IMIS | Flanders Marine Institute
 

Flanders Marine Institute

Platform for marine research

IMIS

Publications | Institutes | Persons | Datasets | Projects | Maps
[ report an error in this record ]basket (0): add | show Printer-friendly version

Immunostimulation of juvenile turbot (Scophthalmus maximus L.) using an alignate with high mannuronic acid content administered via the live food organism Artemia
Skjermo, J.; Defoort, T.; Dehasque, M.; Espevik, T.; Olsen, Y.; Skjåk-Bræk, G.; Sorgeloos, P.; Vadstein, O. (1995). Immunostimulation of juvenile turbot (Scophthalmus maximus L.) using an alignate with high mannuronic acid content administered via the live food organism Artemia. Fish Shellfish Immunol. 5(7): 531-534
In: Fish & Shellfish Immunology. Academic Press: London; New York. ISSN 1050-4648, more
Peer reviewed article  

Also published as
  • Skjermo, J.; Defoort, T.; Dehasque, M.; Espevik, T.; Olsen, Y.; Skjåk-Bræk, G.; Sorgeloos, P.; Vadstein, O. (1995). Immunostimulation of juvenile turbot (Scophthalmus maximus L.) using an alignate with high mannuronic acid content administered via the live food organism Artemia, in: IZWO Coll. Rep. 25(1995). IZWO Collected Reprints, 25: pp. chapter 45, more

Available in  Authors 
    VLIZ: Open Repository 2616 [ OMA ]

Keywords
    Artemia Leach, 1819 [WoRMS]; Scophthalmus maximus (Linnaeus, 1758) [WoRMS]; Marine

Authors  Top 
  • Skjermo, J.
  • Defoort, T., more
  • Dehasque, M., more
  • Espevik, T.
  • Olsen, Y.
  • Skjåk-Bræk, G.
  • Sorgeloos, P., more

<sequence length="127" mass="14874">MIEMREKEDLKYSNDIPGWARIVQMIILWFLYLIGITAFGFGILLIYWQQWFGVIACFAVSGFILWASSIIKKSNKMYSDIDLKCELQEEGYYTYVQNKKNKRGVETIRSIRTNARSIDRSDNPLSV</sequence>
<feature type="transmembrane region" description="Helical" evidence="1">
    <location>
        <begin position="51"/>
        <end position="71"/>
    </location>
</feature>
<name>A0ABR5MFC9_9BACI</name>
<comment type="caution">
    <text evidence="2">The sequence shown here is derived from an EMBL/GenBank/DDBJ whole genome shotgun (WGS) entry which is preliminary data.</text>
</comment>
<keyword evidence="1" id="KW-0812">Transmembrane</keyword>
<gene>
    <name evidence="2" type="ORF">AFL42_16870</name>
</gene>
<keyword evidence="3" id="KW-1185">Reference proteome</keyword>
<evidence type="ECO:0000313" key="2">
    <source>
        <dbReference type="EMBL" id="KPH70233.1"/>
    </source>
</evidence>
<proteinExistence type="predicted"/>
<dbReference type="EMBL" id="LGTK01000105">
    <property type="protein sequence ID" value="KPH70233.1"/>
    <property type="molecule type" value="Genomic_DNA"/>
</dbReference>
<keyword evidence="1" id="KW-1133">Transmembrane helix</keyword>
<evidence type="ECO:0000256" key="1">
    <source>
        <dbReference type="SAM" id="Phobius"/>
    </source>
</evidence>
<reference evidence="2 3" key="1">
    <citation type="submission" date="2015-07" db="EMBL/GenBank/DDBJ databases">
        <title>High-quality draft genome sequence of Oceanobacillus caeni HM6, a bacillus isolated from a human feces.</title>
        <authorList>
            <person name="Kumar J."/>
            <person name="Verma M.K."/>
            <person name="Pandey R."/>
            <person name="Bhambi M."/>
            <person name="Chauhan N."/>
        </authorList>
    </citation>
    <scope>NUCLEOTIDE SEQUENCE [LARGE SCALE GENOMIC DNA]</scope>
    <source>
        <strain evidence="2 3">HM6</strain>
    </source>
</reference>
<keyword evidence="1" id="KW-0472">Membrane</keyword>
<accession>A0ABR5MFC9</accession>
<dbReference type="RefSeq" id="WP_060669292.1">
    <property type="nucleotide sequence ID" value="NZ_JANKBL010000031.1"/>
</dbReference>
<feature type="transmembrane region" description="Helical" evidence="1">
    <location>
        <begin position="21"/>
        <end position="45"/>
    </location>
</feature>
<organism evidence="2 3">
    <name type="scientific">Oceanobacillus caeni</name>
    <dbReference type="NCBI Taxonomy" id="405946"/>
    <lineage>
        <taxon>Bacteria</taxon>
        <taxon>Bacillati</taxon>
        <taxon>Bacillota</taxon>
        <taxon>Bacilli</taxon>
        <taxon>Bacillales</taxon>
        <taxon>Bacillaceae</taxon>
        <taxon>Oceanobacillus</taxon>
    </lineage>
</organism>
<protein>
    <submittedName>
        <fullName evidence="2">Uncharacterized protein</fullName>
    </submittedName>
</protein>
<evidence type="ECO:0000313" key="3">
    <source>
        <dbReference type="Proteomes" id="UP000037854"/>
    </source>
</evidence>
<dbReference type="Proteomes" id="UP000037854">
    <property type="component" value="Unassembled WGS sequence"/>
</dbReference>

• Vadstein, O.

Abstract
    In the present experiments we have demonstrated increased protection against a pathogenic bacterium in juvenile turbot (Scophthalmus maximus L.), after feeding the juveniles the live food organism Artemia enriched with a suspension of alginate micro-spheres containing an immunostimulant. Most likely the effect was due to stimulation of the non-specific defence of the juveniles. Poor control of the microbial conditions in the intensive rearing facilities may adversely affect the health of fish larvae, and is most likely one of the main factors restricting production of marine juveniles. Methods which help to control the microflora in the system or improve the resistance of the larvae against bacterial infection may substantially improve larval viability. Newly hatched marine fish larvae have not developed a specific immune defence. Except for eventual maternally transferred immunity, as described for tilapias, the larvae therefore strongly depend on non-specific immunity against bacterial infections. Several studies have shown that the non-specific defence system of fish can be stimulated (Robertsen et al., 1991; Anderson, 1992). Alginate is reported to have a strong stimulatory effect on cytokine production by human monocytes, with the mannuronic acid as the major active component. Incubation of yolk sac larvae of Atlantic halibut (Hippoglossus hippoglossus L.) in water to which mannuronic acid rich alginate (FMI) was added, improved the survival rate (Vadstein et al., 1993). This suggests that FMI may stimulate the non-specific system of marine fish larvae.

All data in IMIS is subject to the VLIZ privacy policy Top | Authors